To Major Noirmont de La Neuville
Head Quarters [West Point] Sepr 4th 1779
I have received your letter of this day with the two resolves of Congress.1 I believe your apprehension of the operation of the last is ill founded—’Twas intended to supply the defect of your brevet, which only gives you rank without pay and subsistence—and not to affect your rank or confine you to any particular capacity. Your brevet intitles you to be designated to command, if circumstances will permit and your rights in this respect still remain the same, with the addition of the usual appointments to your rank.
The resolution of the first of April last was confined to a local and particular purpose, and ceased to have effect when you relinquished your design of going to the Southern army.2 The present resolution was necessary to intitle you to the same provision made by the former, and as I said before, does not affect your military rights.3 It will give me pleasure if this interpretation is satisfactory as I am with much esteem Sir Your most Obedt ser.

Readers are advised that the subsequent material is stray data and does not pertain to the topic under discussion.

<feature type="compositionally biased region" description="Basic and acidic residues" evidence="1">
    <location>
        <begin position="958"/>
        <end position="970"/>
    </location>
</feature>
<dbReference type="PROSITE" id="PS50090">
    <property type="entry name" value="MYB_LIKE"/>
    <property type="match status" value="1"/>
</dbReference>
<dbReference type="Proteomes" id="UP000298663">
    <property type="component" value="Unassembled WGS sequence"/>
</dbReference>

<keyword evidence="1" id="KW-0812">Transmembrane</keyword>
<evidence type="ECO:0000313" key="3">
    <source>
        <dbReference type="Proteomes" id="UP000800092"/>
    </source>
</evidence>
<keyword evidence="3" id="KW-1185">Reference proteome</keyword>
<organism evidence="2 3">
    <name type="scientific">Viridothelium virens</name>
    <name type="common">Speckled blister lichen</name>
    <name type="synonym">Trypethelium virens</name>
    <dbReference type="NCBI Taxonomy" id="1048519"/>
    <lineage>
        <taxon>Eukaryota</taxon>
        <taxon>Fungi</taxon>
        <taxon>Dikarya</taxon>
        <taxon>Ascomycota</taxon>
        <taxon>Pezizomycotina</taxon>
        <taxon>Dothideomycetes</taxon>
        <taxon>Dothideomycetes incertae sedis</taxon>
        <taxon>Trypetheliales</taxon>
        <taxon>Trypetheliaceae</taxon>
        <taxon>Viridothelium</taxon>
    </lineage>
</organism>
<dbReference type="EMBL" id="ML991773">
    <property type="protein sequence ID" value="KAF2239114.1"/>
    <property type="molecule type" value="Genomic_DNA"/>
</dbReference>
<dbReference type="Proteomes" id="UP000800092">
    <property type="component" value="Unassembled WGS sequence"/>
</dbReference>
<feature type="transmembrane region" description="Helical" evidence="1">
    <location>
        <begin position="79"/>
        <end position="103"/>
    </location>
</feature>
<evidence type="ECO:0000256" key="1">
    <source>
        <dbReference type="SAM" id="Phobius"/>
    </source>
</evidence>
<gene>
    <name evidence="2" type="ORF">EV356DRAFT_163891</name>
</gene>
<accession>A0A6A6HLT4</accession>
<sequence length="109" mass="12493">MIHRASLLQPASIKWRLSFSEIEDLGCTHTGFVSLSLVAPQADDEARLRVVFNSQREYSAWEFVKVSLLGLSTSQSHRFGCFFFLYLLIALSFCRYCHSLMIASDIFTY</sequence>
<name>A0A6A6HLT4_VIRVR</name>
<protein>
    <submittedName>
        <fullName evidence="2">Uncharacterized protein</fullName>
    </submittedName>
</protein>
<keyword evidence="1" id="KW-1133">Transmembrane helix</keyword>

Df, in Alexander Hamilton’s writing, DLC:GW; Varick transcript, DLC:GW.
1. This letter has not been found.
2. This resolution authorized La Neuville to serve in the Southern Army as a major and provided for him to receive the pay and subsistence of that rank during the 1779 campaign (JCC, description begins Worthington Chauncey Ford et al., eds. Journals of the Continental Congress, 1774-1789. 34 vols. Washington, D.C., 1904–37. description ends 13:407).
3. This resolution of 23 Aug. allowed La Neuville the pay and subsistence of a major while he served as a volunteer with the army (JCC, description begins Worthington Chauncey Ford et al., eds. Journals of the Continental Congress, 1774-1789. 34 vols. Washington, D.C., 1904–37. description ends 14:989; see also John Jay to GW, 26 Aug.).